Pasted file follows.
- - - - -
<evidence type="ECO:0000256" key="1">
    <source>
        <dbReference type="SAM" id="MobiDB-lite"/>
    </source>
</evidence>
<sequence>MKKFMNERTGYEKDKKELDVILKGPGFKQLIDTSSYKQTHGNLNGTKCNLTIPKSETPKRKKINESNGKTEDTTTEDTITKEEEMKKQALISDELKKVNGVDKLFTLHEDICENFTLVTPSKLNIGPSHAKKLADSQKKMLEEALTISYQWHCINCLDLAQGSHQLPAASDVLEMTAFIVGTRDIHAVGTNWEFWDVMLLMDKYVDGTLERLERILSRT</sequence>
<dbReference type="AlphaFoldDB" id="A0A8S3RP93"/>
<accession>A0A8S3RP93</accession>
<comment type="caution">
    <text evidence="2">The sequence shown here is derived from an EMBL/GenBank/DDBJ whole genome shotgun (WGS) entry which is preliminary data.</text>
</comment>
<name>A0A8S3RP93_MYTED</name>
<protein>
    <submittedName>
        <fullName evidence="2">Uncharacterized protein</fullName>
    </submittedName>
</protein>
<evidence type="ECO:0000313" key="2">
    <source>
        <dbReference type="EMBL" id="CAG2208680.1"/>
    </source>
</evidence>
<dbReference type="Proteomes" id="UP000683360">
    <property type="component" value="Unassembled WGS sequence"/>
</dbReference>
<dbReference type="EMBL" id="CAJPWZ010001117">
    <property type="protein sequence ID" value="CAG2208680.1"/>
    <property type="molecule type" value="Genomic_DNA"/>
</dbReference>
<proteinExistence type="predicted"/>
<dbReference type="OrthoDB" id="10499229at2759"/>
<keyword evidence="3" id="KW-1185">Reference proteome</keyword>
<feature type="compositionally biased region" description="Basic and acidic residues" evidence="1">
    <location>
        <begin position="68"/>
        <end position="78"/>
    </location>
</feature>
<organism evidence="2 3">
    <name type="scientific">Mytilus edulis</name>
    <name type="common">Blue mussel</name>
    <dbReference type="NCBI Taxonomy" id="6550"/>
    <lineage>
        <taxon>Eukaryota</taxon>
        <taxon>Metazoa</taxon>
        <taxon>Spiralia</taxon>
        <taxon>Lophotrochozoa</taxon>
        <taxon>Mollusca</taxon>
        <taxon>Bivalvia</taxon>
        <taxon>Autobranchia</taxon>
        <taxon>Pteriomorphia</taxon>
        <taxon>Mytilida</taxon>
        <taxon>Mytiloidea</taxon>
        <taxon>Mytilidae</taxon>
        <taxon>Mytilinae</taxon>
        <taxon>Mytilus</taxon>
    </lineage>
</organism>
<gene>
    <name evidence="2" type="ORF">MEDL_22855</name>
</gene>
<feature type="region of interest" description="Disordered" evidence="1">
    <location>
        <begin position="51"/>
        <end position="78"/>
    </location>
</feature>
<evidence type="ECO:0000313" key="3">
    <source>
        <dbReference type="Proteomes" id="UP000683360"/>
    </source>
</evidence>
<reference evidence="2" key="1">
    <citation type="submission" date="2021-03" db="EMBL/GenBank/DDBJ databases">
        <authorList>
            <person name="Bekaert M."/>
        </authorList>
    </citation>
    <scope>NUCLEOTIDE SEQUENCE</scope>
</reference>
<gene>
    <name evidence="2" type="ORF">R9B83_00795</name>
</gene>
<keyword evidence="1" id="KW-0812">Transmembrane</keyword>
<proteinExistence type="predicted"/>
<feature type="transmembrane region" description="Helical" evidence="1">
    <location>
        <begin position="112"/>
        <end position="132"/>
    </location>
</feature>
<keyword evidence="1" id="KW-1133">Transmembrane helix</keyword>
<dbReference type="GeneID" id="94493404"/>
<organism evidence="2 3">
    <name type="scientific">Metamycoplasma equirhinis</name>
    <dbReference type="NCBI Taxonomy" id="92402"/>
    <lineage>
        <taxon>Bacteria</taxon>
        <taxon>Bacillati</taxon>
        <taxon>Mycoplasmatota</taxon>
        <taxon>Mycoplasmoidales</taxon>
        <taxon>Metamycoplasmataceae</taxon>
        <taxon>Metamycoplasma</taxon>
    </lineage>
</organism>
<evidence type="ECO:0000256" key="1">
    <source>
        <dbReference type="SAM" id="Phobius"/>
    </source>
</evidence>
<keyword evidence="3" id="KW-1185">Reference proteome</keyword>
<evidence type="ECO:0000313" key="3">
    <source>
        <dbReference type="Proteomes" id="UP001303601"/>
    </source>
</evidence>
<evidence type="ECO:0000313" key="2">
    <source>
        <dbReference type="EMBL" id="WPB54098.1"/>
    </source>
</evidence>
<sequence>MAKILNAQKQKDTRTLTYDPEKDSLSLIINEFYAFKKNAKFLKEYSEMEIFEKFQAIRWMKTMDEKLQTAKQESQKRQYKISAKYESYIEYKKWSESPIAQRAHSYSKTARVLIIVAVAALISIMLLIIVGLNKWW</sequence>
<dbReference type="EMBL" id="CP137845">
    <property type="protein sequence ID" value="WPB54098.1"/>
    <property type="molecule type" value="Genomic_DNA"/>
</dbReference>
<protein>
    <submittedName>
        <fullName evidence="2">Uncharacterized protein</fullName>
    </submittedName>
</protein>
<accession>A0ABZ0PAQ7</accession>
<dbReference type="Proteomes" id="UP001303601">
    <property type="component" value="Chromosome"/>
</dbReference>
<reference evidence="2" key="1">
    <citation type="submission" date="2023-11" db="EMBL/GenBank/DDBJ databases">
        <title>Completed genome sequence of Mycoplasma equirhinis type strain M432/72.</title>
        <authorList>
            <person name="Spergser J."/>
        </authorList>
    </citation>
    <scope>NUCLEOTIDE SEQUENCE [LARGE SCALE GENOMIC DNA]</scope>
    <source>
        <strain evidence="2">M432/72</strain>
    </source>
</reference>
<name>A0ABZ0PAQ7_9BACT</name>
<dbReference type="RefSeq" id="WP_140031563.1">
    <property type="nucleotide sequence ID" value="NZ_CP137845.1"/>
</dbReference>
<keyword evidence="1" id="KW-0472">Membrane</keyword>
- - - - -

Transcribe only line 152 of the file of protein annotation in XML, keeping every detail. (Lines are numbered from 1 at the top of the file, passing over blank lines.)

<keyword evidence="1" id="KW-0472">Membrane</keyword>